The following extract is taken from Blooming Flowers: A Seasonal History of Plants and People by Fitzwilliam Fellow Dr Kasia Boddy, which was published by Yale University Press on 28 April 2020.
On 1 May, 1886, thousands of workers all over the United States went on strike to demand a shorter working day and as they marched, they sang:
We want to feel the sunshine;
We want to smell the flowers
We’re sure God has willed it.
And we mean to have eight hours.
Two days later, at a harvesting machine plant in Chicago, the police opened fire on a group of strikers and the day after that, a protest meeting in Haymarket Square ended when a bomb killed seven policemen and four workers. The event is remembered because of the conviction, and subsequent hanging, of a group of anarchists, none of whom had actually been present that day.
One of the legacies of Haymarket was the enduring association of the campaign for workers’ rights with rural “Maying” customs. On 1 May, 1890, the first International Workers’ Day, to commemorate the Haymarket dead, and continue the fight for the eight-hour day, was held in dozens of cities throughout western Europe, the United States and South America. And everyone brought flowers.
When we think of May Day, we usually think of country lanes and darling buds. But the urban radicals had other ideas - for them, May Day was to be celebrated with commercially grown red carnations.
It’s hard to pinpoint just where and how red first acquired a radical (rather than royal) reputation, but during the 17th century it appeared in protests all over the world. In England, the soldiers of Cromwell’s New Model Army tied red ribbons round their arms, and in Brittany, protesters against the stamp tax came to be identified with their bonnets rouges. During the French Revolution, the Jacobins revived those bonnets, in direct opposition to the red-heeled aristocrats, les talons rouge. Red, signifying the blood of past martyrs and the fiery passion of future struggle, manifested itself in many places - sometimes in a rose, but often in the cheaper and more durable flag of a tall carnation.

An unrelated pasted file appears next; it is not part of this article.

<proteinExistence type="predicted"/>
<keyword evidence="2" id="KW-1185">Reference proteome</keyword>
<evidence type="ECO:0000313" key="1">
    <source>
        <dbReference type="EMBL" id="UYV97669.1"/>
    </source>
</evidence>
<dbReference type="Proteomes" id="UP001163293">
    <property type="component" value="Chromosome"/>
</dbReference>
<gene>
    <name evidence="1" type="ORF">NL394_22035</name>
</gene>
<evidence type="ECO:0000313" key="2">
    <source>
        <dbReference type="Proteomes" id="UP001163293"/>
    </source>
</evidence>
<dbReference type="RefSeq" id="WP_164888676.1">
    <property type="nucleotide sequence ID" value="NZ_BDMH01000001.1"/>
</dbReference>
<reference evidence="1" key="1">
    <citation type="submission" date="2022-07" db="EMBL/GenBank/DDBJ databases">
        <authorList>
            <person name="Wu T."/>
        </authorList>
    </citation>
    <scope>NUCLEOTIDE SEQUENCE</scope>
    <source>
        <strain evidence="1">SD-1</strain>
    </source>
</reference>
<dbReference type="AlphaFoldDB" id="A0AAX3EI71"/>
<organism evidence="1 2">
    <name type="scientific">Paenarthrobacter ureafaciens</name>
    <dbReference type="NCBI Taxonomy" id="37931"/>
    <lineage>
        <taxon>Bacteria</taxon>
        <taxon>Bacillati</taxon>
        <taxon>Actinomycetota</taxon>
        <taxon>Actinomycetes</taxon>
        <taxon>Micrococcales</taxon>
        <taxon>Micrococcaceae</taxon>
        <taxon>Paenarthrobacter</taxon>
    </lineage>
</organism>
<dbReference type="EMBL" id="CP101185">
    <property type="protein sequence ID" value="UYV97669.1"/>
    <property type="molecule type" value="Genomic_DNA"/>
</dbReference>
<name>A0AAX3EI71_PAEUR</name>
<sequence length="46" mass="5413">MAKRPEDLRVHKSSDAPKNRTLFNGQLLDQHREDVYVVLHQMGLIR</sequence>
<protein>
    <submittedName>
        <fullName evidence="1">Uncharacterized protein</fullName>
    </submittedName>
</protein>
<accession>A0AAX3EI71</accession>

The most iconic red carnations are those associated with the 1917 Russian revolution. The flower’s influence was felt everywhere on the Soviet parade ground, from the artificial flowers that decorated lamp posts to the guns that trundled past (a 1974 howitzer was popularly known as the carnation or Gvozdika). And even the air was scented with the clove-like scent of carnations, or rather a state-manufactured perfume called Krasnya Moskva - krasnya meaning both “red” and “beautiful”.
Today, the revolutionary Dianthus can be found all over the world, and not only in May. In Greece, for example, it is particularly associated with the execution of the Communist Nikos Beloyannis in March 1952. On his way to be sentenced, he was handed a carnation by an unknown young woman; the photograph became iconic, and was copied by Picasso.
Another young woman who distributed carnations, and whose name made it into the history books, was Celeste Martins Caeiro. On 25 April 1974, she was working as a waitress in downtown Lisbon. It was the restaurant’s first anniversary and the manager had bought carnations to give out to customers. Plans changed, however, when the radio announced an imminent military coup: the staff were told to leave, and take the flowers. Very quickly the military uprising against the 40-year dictatorship started to feel like a street party. Martins Caeiro walked through the streets handing out glorious red flowers. The Revolução dos Cravos, the carnation revolution, was underway.
Adapted from Blooming Flowers: A Seasonal History of Plants and People by Fitzwilliam Fellow Kasia Boddy, which was published by Yale University Press on 28 April.